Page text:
Chicago Inspector General Joe Ferguson sounded the alarm Thursday in a new report detailing "widespread fraud, abuse and mismanagement" in the city minority business program due to an alleged lack of commitment to reform by former Mayor Richard M. Daley.
The 22-page report serves as a follow-up to the Inspector General office's May 2010 review which drew similar conclusions about the city's Minority & Women Owned Business Enterprise (MWBE) program. Though that review outlined several recommendations to improve the program, Ferguson points out that his office has since launched some 16 investigations into questionable activities within the program, indicating "little positive change" in either the program's administration or performance has occurred in that time.
"Though it was forged from the community's noblest ideals, poor leadership has grounded the program in its more cynical proclivities," Ferguson said in a press release touting the new report.
"That said, the current dilapidated state of the program provides the City with a clean slate and opportunity to rebuild the program from the ground up," he continued. "Doing so is the best way to ensure the MWBE program accomplishes its important mission of providing economic opportunity to historically disadvantaged communities."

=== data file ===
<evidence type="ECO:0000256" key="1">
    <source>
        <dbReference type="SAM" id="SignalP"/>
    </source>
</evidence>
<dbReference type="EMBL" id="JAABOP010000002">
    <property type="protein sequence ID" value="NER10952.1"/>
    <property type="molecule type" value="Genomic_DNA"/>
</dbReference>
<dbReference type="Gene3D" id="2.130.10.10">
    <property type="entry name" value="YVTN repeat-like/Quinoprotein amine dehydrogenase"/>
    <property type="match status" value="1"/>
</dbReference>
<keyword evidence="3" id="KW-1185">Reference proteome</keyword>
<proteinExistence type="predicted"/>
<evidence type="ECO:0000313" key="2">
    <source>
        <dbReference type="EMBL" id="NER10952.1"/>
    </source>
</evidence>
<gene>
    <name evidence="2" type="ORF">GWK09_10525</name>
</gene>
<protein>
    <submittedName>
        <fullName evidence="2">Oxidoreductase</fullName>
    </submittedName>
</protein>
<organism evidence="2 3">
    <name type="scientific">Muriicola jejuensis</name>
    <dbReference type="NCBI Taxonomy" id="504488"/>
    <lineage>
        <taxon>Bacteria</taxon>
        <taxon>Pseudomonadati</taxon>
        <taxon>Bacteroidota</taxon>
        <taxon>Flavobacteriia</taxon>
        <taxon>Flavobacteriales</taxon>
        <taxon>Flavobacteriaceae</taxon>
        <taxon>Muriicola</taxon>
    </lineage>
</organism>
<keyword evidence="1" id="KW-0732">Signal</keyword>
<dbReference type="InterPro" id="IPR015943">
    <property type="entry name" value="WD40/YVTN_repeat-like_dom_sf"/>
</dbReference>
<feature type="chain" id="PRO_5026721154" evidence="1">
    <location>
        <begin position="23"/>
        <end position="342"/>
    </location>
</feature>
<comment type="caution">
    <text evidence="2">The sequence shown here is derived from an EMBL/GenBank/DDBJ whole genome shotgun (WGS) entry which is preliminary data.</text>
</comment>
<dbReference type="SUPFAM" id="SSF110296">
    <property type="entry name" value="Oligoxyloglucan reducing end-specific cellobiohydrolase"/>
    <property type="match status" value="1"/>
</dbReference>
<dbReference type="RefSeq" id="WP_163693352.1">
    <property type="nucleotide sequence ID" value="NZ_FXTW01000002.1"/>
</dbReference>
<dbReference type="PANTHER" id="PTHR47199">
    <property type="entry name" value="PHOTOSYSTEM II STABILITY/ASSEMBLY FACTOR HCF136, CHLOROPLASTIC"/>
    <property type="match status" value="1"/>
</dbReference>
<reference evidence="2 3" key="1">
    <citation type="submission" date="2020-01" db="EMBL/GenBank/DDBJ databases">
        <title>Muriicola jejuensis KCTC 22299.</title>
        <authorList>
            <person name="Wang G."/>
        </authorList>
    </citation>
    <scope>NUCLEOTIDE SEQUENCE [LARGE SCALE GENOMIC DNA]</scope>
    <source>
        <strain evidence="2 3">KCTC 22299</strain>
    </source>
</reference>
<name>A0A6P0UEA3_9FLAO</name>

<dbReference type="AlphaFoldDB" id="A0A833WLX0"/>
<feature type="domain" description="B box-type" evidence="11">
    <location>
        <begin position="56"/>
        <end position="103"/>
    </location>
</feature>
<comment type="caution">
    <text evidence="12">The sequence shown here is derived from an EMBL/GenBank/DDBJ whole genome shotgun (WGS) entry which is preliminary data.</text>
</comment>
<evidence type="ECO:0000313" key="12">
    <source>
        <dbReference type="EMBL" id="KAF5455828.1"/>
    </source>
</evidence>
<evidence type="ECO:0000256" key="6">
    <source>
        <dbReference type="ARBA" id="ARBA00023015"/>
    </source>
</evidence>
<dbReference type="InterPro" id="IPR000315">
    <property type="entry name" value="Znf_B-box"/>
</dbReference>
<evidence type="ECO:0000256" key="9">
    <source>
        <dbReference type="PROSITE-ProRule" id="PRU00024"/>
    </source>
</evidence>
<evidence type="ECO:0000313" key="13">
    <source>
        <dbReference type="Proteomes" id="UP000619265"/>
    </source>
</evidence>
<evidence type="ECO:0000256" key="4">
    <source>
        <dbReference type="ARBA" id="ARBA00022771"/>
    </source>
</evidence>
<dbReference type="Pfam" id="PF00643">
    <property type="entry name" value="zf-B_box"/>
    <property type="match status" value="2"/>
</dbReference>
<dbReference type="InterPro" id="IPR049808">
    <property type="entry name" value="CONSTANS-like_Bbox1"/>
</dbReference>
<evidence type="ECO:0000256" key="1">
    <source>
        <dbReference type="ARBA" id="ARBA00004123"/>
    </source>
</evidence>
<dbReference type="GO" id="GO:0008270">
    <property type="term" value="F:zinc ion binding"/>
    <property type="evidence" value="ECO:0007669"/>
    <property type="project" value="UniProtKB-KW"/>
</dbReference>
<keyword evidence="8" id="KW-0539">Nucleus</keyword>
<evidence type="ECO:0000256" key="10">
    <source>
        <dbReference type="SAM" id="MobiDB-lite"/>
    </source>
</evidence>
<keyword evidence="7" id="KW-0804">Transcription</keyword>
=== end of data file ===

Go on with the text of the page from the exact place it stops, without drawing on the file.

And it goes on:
In order to address the problems continuing to render the program "dysfunctional," as Ferguson described it, he called for a number of actions including shifting the city's focus away from certifying new businesses into ensuring compliance of existing participants, more accurately tracking and reporting the payments issued to participants and increasing staffing within the program. He also wants participation figures to be based on actual paid city contracts, rather than reporting the projection numbers, which the Daley administration made a habit of doing.
According to the Chicago Sun-Times, Mayor Rahm Emanuel refused to comment on the new report and indicated that he has not yet had the time to review it in detail.
The minority contracting program was consistently controversial for Daley, most pointedly in 2005 when James Duff pleaded guilty to scheming the city out of contracts worth $100 million that had been targeted toward minorities and women. The issue became one of many thorn in the backs for one candidate -- Rev. James Meeks -- in this year's mayoral campaign. In a radio interview in February, Meeks said he believed that only African Americans should be eligible for city contract minority set-asides.
"I think that the word 'minority,' from our standpoint, should mean African-American," Meeks told WVON radio. "I don't think women, Asians and Hispanics should be able to use that title. That's why our numbers cannot improve, because we use women, Asians and Hispanics, who are not people of color, who are not people who have been discriminated against."
The question of expanding the definition of who qualifies as a minority for the program to gay business-owners has also been on the table, and was supported at one point by former Mayor Daley. In July 2009, 44th Ward Alderman Tom Tunney, then the only openly gay City Council member, raised the issue to Corporation Counsel Mara Georges. Daley described the inclusion of LGBT businesses under the program to the Chicago Tribune as "help[ing] small businesses. It helps businesses grow in the city, and that’s what you want.”